I haven't read the four novels written by Kyril Bonfiglioli in the 1970s that feature the adventures of Charlie Mortdecai, an aristocratic art dealer, but I'd rather like to do so. This is an abomination of an adaptation, yet another vehicle for yet another Johnny Depp caricature, but at its heart is a story I wouldn't mind seeing done right. At this point, that surely means going back to Bonfiglioli because screenwriter Eric Aronson either doesn't understand what he's trying to do or, more likely, he does and the results are cringeworthy.
There's a mystery afoot, but before it gets properly moving, we're thrown a whole collection of English archetypes, of the sort that are sent up with so much dry humour in the Ealing comedies but which are handled with ham fists here. To be fair, some of the dialogue is written very well indeed, but it's rarely delivered as it should be. Imagine Alec Guinness or Dennis Price speaking it and it would sound much better. More pointedly, this moves quickly from the unpleasant to the outright crass and that's unbecoming for the material.
We begin, as we might expect, with the aristocracy, Charlie eight million pounds in debt but still walking with a cane, driving a Rolls and living in a country mansion. He has the requisite manservant, Jock, as relentlessly capable as all manservants apparently are. The key characters work through every traditional English characteristic they can find, from dry understatements to polite oneupmanship, from the stiff upper lip to rogering the farmer's daughter, from outwitting the constabulary to cultivating a set of moustaches.
This actually could have been fun. Paul Bettany is spot on as Jock, the latest in a long line of such characters. He plays the part straight, if a little more down to earth than usual, and he's very enjoyable. Charlie's wife, Johanna, is played by Gwyneth Paltrow, who is also decent, especially early on. Certainly the first time we find ourselves really enjoying that dialogue is from her lips, as she spars verbally with Inspector Martland, a strong but almost unrecognisable Ewan McGregor.
Unfortunately we also have the title character to deal with and Martland soon brings him into the mystery at the heart of the script, all about a legendary painting by Goya that once found its way into the hands of Herman Goehring, who wrote the codes to his Swiss bank account on the back of it. Bronwen Fellworthy, who was cleaning it for person or persons unknown, is murdered and the painting stolen, so Scotland Yard come to Mortdecai for help. As the thief promptly lost it to another thief, confusion abounds as to where the painting is and who has it and Mortdecai naturally finds himself at the heart of the chase.
At one point, at the scene of Bronwen's murder, Martland asks Mortdecai, 'Are you quite finished buggering around?' 'No,' he replies and he isn't kidding. Unfortunately we're never quite sure if the response comes from Charlie Mortdecai or Johnny Depp.
Certainly it's Depp who, more than anyone else, destroys what this film could have been, because his take on Mortdecai is wrong in every respect. It's not merely that he's not taking the role seriously, playing another clown lead with a set of straight men to bounce off. It's also that the parody isn't either funny or pertinent, merely annoying and out of place, if not outright racist. Charlie Mortdecai is just the latest in a sadly growing line of his overdone cartoon characters. It's certainly worse than his Mad Hatter; right now, while I'm still reeling from it, I'd suggest that it's worse than his Tonto and his Barnabas Collins too, but that feeling may fade over time.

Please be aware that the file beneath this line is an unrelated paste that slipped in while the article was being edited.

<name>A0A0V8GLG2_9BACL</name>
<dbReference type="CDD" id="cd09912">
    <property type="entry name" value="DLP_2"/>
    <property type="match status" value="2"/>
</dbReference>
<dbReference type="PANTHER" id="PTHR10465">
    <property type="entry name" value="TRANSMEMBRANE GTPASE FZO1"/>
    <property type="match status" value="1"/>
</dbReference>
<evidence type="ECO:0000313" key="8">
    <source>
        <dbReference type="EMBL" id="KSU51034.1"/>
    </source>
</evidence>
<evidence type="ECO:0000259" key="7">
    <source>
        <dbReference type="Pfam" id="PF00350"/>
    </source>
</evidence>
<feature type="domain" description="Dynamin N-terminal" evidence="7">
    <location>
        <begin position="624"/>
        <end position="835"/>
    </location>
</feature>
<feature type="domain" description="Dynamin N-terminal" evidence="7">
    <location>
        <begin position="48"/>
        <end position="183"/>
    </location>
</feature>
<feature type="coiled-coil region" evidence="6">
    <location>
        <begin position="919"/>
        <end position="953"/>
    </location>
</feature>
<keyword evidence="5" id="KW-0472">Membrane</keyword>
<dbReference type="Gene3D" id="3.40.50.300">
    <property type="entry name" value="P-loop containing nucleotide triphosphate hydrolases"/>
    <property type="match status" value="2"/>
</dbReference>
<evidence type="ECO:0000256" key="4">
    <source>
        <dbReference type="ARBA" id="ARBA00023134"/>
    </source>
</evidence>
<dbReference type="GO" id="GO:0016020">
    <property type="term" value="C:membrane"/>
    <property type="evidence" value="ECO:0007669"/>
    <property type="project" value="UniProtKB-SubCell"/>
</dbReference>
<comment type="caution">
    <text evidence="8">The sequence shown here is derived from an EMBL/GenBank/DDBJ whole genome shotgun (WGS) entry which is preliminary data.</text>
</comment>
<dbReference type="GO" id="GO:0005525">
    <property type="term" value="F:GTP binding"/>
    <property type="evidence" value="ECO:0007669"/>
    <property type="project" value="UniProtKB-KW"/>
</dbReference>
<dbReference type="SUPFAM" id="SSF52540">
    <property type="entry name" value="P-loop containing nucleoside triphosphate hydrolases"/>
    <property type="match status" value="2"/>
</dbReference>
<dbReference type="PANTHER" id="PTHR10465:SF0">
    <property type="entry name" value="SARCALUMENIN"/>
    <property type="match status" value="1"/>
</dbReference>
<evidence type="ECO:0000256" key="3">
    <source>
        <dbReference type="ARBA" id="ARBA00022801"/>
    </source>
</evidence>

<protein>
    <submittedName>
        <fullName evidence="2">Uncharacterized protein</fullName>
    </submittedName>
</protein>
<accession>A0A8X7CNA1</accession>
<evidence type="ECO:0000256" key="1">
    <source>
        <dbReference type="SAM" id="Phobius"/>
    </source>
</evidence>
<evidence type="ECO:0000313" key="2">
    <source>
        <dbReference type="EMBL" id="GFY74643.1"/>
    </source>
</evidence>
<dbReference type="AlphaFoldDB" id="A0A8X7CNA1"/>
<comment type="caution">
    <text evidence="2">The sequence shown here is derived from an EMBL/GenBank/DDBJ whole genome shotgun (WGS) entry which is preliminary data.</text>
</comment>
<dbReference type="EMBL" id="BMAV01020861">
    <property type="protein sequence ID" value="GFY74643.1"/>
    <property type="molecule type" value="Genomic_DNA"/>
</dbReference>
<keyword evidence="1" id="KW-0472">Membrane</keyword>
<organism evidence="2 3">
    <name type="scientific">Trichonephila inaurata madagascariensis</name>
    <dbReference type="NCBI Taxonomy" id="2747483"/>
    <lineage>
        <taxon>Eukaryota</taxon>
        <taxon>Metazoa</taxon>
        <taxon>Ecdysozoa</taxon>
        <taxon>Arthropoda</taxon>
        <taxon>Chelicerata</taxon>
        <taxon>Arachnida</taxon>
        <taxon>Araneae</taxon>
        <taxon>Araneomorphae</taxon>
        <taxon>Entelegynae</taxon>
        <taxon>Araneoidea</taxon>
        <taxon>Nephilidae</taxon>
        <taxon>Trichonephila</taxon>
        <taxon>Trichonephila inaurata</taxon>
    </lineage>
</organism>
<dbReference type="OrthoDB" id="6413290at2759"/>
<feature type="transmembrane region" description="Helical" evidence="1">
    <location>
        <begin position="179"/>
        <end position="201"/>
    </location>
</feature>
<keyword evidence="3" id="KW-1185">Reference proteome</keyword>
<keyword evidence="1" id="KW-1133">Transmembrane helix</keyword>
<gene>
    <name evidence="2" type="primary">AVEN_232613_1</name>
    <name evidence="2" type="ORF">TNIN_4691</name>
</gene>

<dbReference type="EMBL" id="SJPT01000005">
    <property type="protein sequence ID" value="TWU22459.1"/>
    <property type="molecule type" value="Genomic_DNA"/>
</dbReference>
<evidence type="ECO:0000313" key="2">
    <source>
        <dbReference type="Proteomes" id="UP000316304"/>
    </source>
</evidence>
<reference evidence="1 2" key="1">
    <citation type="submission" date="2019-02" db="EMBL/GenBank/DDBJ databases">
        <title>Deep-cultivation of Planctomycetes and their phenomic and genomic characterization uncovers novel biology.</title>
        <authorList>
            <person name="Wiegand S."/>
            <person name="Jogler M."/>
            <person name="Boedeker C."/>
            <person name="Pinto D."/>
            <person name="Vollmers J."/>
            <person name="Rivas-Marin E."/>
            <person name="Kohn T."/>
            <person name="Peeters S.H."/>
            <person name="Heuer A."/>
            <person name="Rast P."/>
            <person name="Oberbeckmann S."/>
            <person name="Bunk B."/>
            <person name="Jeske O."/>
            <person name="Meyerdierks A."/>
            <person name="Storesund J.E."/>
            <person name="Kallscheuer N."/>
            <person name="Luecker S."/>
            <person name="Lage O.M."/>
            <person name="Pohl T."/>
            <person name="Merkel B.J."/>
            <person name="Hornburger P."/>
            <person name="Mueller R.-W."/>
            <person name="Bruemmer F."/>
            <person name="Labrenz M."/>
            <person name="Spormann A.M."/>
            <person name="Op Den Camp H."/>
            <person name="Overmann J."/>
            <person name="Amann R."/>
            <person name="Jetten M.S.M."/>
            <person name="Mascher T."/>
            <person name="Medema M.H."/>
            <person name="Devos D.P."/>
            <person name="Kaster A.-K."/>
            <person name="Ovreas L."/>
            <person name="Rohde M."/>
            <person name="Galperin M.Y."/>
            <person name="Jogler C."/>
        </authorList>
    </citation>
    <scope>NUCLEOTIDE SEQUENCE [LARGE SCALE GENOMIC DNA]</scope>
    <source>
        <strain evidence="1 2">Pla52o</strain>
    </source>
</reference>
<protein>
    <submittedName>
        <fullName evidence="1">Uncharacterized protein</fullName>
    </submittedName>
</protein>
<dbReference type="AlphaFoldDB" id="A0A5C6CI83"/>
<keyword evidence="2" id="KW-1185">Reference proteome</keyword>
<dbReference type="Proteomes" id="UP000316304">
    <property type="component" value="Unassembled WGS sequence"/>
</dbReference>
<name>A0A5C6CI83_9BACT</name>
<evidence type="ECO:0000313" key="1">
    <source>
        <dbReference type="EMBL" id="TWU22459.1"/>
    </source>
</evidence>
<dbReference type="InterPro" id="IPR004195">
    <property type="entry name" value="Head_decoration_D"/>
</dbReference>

Unfortunately, the more the film runs on the more the other actors start to follow Depp's lead. Early supporting actors attempt to do their thing in spite of him, but later ones actively help him to derail the picture. Jeff Goldblum is a rich American who apparently wants nothing more than to look like Groucho Marx and Jonny Pasvolsky portrays Emil Strago, art thief, just like Kevin Kline in 'A Fish Called Wanda', except without the fun, while Olivia Munn is suitably sexy but a one note character to be wasted. Even Bettany, playing Jock like Jason Statham as Jeeves, is stuck with idiotic character progressions so he gets worse in spite of himself.
I really don't know whether the balance of blame should fall on those actors or the script they're forced to enact. We're subjected to scenes of sex and vomit, fortunately never at the same time, not to mention a fetish for testicular torture and double entendres unbefitting even a 'Carry On' movie. It's as if Aronson isn't sure if he wants to make a screwball comedy, a caper flick or just a parody of something or other.
I'm leaning towards Aronson as the key culprit, but director David Koepp can't escape blame either. The camerawork is just as blatant as the script, with only the transitions between places interesting; the continuity is like a Saturday morning cartoon and the score is astoundingly unimaginative. Put it all together and the lack of any cohesive vision can't help. No wonder its $60m budget was matched by only half that in box office receipts, making this a notable flop.
The sad thing is that I left the picture wanting to read the original story, not because I enjoyed this adaptation of it but because I want to see how outrageously it was mangled and whether there was really substance there to begin with. ~~ Hal C F Astell